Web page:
BlueSky employees win legal ruling in Thomas Cook case

BlueSky employees win legal ruling in Thomas Cook case

Former employees of Bluesky Travel Systems have won an employment tribunal opening the way for them to make claims for unfair dismissal by Thomas Cook.

The Manchester-based technology firm, which was developing the iTour system for Thomas Cook, was placed into administration in September 2009 after relations with Cook fell apart following the merger with MyTravel.

The tribunal heard how the assets of BlueSky were bought for £550,000 by JMCH Services, a subsidiary of Thomas Cook, to enable Cook to get hold of the source code of iTour, which was being developed under the auspices of Cook’s Globe project.

Following this 25 former BlueSky employees were re-employed by JMCH on the instruction of Mark Foy, Thomas Cook’s Globe programme director.

The court documents show Cook had estimated the cost of buying the iTour code at up to £2 million, but was given priority in the firm's administration after it bought debenture loans from four investors of BlueSky.

BlueSky had spent £25 million developing iTour and had to significantly ramp up its operations after the Cook merger with MyTravel, growing from 35 to 125 staff and opening an office in Germany.

Mark Fallon and 44 other former BlueSky employees took their case to an industrial tribunal in December 2009, claiming they should have been subject to Transfer of Undertakings (protection of Employment) rules.

The Manchester industrial tribunal, held in front of employment judge John Sherratt in May, found that there was a “relevant transfer of provision” under TUPE regulations when the Globe project was transferred to JMCH.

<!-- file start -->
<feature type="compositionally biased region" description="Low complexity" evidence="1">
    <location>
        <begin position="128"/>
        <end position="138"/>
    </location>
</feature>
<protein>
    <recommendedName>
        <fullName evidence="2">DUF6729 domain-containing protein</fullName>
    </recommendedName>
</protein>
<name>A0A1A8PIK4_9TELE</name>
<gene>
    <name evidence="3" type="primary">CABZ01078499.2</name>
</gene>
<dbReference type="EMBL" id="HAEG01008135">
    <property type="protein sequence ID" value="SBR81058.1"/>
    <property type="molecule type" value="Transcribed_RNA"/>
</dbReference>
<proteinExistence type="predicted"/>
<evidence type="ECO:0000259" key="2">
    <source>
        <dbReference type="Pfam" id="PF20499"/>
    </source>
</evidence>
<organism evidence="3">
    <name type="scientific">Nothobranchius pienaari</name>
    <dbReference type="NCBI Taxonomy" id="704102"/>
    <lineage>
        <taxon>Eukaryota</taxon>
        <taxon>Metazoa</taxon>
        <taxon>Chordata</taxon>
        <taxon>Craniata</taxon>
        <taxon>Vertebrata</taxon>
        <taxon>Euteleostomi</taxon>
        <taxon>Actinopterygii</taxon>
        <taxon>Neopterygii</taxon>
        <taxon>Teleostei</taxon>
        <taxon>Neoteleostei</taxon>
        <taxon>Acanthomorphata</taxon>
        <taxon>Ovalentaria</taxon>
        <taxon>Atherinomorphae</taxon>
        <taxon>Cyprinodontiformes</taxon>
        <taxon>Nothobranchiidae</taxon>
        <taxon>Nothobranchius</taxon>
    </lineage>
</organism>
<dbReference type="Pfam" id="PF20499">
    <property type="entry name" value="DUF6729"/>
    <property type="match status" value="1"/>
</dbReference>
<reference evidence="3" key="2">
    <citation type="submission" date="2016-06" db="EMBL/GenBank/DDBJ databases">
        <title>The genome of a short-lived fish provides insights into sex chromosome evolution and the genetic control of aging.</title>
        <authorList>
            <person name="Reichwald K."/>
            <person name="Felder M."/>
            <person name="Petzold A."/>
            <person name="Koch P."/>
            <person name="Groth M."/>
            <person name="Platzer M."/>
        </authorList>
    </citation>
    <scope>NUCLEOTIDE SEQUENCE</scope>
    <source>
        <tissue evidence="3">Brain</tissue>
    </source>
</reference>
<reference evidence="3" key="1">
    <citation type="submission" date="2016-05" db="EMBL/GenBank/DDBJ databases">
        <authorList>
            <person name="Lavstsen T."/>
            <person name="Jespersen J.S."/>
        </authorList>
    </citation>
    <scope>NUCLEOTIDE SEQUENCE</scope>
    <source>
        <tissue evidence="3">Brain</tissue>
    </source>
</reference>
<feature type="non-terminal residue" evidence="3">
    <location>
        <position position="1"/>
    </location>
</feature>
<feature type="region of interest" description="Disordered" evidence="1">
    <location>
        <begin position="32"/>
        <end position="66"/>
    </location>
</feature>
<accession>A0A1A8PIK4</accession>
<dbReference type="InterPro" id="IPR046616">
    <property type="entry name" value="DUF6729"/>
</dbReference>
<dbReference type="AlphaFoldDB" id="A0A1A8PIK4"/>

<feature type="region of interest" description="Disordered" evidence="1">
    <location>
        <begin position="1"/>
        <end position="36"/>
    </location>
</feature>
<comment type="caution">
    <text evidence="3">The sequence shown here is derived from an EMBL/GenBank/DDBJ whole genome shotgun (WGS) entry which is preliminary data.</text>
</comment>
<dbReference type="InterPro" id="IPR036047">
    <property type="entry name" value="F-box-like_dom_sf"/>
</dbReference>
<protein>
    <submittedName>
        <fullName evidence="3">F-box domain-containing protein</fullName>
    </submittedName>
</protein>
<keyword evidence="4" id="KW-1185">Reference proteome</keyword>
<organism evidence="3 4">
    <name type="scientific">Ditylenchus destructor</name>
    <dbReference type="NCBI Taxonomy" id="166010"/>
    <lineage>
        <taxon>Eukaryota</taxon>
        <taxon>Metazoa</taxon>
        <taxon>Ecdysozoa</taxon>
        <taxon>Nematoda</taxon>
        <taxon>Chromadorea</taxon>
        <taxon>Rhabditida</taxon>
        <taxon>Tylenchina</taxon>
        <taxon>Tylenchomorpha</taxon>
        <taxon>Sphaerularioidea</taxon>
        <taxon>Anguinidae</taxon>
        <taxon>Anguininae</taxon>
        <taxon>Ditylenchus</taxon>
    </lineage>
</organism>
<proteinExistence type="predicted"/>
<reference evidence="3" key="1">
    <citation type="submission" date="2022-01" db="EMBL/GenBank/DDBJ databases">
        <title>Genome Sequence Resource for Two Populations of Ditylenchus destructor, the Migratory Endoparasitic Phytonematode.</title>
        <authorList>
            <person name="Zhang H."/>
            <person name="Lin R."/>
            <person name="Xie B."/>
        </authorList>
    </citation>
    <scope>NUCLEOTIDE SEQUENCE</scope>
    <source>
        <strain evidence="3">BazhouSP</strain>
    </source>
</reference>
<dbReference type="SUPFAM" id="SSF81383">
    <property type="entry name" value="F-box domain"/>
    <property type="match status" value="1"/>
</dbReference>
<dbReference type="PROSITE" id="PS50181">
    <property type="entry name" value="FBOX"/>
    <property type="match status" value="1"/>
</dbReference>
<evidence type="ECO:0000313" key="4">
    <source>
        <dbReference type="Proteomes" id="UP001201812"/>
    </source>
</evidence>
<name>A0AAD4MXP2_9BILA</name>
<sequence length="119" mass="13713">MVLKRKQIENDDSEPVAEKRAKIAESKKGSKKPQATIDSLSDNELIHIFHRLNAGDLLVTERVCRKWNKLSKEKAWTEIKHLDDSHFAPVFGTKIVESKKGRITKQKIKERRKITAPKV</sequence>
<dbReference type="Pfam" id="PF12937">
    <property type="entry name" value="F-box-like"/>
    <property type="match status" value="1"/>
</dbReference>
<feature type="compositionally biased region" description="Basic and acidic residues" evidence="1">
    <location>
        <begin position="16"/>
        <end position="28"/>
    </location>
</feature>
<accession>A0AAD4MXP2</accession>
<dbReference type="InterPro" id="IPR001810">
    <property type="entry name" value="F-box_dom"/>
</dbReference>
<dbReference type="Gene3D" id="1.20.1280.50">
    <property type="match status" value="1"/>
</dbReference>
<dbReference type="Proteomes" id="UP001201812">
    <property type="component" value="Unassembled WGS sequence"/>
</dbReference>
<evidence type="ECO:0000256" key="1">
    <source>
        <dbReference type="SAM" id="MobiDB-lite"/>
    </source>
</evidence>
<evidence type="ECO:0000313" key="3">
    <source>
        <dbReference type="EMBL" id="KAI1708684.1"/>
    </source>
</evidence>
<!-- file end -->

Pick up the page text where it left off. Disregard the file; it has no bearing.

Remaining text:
The judgement stated: “We conclude that the activities carried on by the alleged transferee JMCH were fundamentally and essentially the same as those carried out by the alleged transferor.

“The services were in connection with the maintenance and development of the iTour/Globe project. These services were carried out both before and after the transfer.

“They were carried out by the same people, albeit not all of the same people, but it is not the task of this tribunal to determine who transferred.”

Fallon told Travolution that the way was now clear for him and the 44 other claimants to pursue Cook for unpaid salaries unfair dismissal and redundancy.

“We have established the first major legal principal in this case that TUPE applied and that’s something Thomas Cook denied from day one,” he said.

“The judge has recognised that TUPE does apply and the other significant judgement was that he recognised that the principal business of BlueSky was delivery of this application for Thomas Cook.”

Legal representatives from both sides in the case are now due to meet on July 28 with the judge to discuss the next steps in the case.


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